'Grand Isle': Film Review

Grand Isle Still 1 - VMI Worldwide Publicity-H 2019
VMI Worldwide
Cheesy Southern Gothic.

Nicolas Cage stars in Stephen S. Campanelli's thriller about a couple who plays mind games with a stranded young man.

A mere glance at the poster for this week's new Nicolas Cage movie (he's done six this year, but who's counting?) provides reassuring comfort that Grand Isle will feature the hard-working actor in reliably gonzo mode. This sweaty slice of Southern Gothic melodrama directed by Stephen S. Campanelli (best known as a veteran Steadicam operator, a skill which probably comes in handy when filming the volatile Cage) is the sort of old-fashioned, B-movie thriller best seen at a drive-in on a rainy night.

That's because much of the story takes place during a hurricane, an ever-reliable plot device for keeping disparate characters confined together under adverse circumstances. That's certainly the case in this film co-written by Iver William Jallah and Rich Ronat, which utilizes a framing device involving a police interrogation conducted by a detective played by Kelsey Grammer (clearly relishing the opportunity to flex his Southern accent muscles, which, judging by the onscreen results, need more time in the dialect gym).

The suspect being grilled turns out to be Buddy (Luke Benward), a blue-collar worker struggling with financial issues, a strained marriage and an infant daughter with health problems. Faced with a murder charge, Buddy attempts to clear himself by relating the story of his recent experience working to repair a picket fence for local couple Walter (Cage) and his wife Fancy (KaDee Strickland, stealing the movie), who live in a palatial Southern estate. It's not an easy assignment, since Fancy makes her amorous interest all too evident (she sexily kisses his thumb after he accidentally hits it with his hammer) and Walter makes his disapproval known by firing rifle shots at bottles located perilously close to Buddy as he works.

The story is set in 1988, mainly to make Cage credible as an emotionally troubled Vietnam vet (the only kind seen in bad movies) and to fuel the plot by having Buddy need to enter the house to use the couple's phone after his truck doesn't start.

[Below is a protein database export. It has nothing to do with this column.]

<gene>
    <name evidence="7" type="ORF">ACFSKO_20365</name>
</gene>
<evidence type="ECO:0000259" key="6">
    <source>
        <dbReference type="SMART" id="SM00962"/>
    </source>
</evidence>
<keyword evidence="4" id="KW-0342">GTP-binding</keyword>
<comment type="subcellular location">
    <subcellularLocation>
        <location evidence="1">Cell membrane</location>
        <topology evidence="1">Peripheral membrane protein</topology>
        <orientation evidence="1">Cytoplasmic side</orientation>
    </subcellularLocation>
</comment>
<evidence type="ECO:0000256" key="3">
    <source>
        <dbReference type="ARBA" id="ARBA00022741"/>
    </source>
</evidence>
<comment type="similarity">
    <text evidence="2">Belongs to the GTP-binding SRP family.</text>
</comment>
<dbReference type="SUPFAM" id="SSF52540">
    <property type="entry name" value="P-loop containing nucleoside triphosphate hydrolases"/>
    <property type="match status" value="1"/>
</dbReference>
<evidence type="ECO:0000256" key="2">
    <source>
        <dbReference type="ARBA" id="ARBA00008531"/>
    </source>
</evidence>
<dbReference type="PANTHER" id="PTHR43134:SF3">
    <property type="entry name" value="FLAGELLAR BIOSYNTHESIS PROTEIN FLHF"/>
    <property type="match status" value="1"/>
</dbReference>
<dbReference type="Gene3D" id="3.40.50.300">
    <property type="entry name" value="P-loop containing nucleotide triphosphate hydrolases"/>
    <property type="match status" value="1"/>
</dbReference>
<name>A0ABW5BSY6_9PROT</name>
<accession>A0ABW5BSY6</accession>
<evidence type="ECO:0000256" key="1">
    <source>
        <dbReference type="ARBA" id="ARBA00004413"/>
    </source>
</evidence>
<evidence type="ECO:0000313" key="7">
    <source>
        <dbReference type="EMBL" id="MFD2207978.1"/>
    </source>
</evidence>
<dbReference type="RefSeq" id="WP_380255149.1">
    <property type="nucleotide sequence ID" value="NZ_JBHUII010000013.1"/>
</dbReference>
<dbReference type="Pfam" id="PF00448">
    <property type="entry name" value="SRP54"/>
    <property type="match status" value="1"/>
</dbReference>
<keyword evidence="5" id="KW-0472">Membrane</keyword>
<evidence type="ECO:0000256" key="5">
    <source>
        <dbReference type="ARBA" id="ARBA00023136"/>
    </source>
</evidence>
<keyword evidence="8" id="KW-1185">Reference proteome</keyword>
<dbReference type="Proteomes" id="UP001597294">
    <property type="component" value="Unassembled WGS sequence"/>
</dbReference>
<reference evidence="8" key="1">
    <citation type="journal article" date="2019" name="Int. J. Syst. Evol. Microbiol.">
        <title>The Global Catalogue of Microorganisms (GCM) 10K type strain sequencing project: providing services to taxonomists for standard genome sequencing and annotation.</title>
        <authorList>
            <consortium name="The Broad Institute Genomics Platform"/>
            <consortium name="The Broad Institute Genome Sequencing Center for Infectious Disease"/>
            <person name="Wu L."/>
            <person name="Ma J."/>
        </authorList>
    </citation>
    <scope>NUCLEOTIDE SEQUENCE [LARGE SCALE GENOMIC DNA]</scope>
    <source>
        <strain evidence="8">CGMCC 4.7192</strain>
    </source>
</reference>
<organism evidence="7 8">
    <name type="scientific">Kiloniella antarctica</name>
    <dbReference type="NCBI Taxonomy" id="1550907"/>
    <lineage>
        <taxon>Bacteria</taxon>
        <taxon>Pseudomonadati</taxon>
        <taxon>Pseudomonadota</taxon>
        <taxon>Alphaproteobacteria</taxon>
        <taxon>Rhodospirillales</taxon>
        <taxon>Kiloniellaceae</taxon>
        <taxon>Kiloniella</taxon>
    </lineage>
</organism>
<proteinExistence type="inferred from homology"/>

Unable to leave before the hurricane arrives in full force, Buddy uneasily accepts their invitation to dinner which begins, in true Southern fashion, with some mint juleps. It isn't long before Fancy is playing footsie with him under the table and Walter is relating his still-festering angst over having had to leave the Marine Corps just before his entire unit was massacred in a raid.

You'd think by that point that Buddy would realize that braving a hurricane would be preferable to staying in the house featuring a mysteriously locked basement and more than a few voodoo dolls, but no. After dinner, Walter falls asleep in a drunken stupor and Fancy takes the opportunity to seduce her guest by removing his pants buttons with her high heels. Things only get stranger from there, with Walter offering Buddy $20,000 to kill his wife, whom he claims is suffering from terminal "blood cancer," and Buddy discovering a bound and gagged man hooked up to an IV in the basement.

Despite Cage's star billing and long experience playing bizarre characters, it's actually Strickland who delivers the most memorable performance as the sexy femme fatale who isn't shy about taking a candlelit bath in front of her guest while sipping wine and listening to Billie Holiday's recording of "Strange Fruit." The actress delivers the sort of compelling sultry turn that almost, but not quite, makes you believe that Buddy would risk sleeping with her character even with her husband just one floor below.

Unfortunately, the bland Benward proves far less interesting as the hapless Buddy, and Cage doesn't manage to make his customary nutjob shtick sufficiently entertaining to compensate for the hoary and contrived plot mechanics. Far stronger on atmosphere than actual suspense, Grand Isle plods along in tedious fashion, not helped by its awkward framing device that gives it the feel of a Southern fried police procedural.

Production companies: Saturn Films, Jeff Rice Films, Film Keyz Production
Distributor: Screen Media
Cast: Nicolas Cage, Luke Benward, KaDee Strickland, Kelsey Grammer, Zulay Henao, Oliver Trevena, Emily Marie Palmer, Beatrice Hernandez
Director: Stephen Campanelli
Screenwriters: Iver William Jallah, Rich Ronat
Producers: Jake Seal, Raja Collins, Jeff Rice
Executive producer: Terry Bird
Director of photography: Eric Moyner
Production designer: Kevin Lang
Editor: Eric Potter
Compose: Josh Atchley
Costume designer: Lee Kyle
Casting: Susan Paley Abramson, Justine Hempe

97 minutes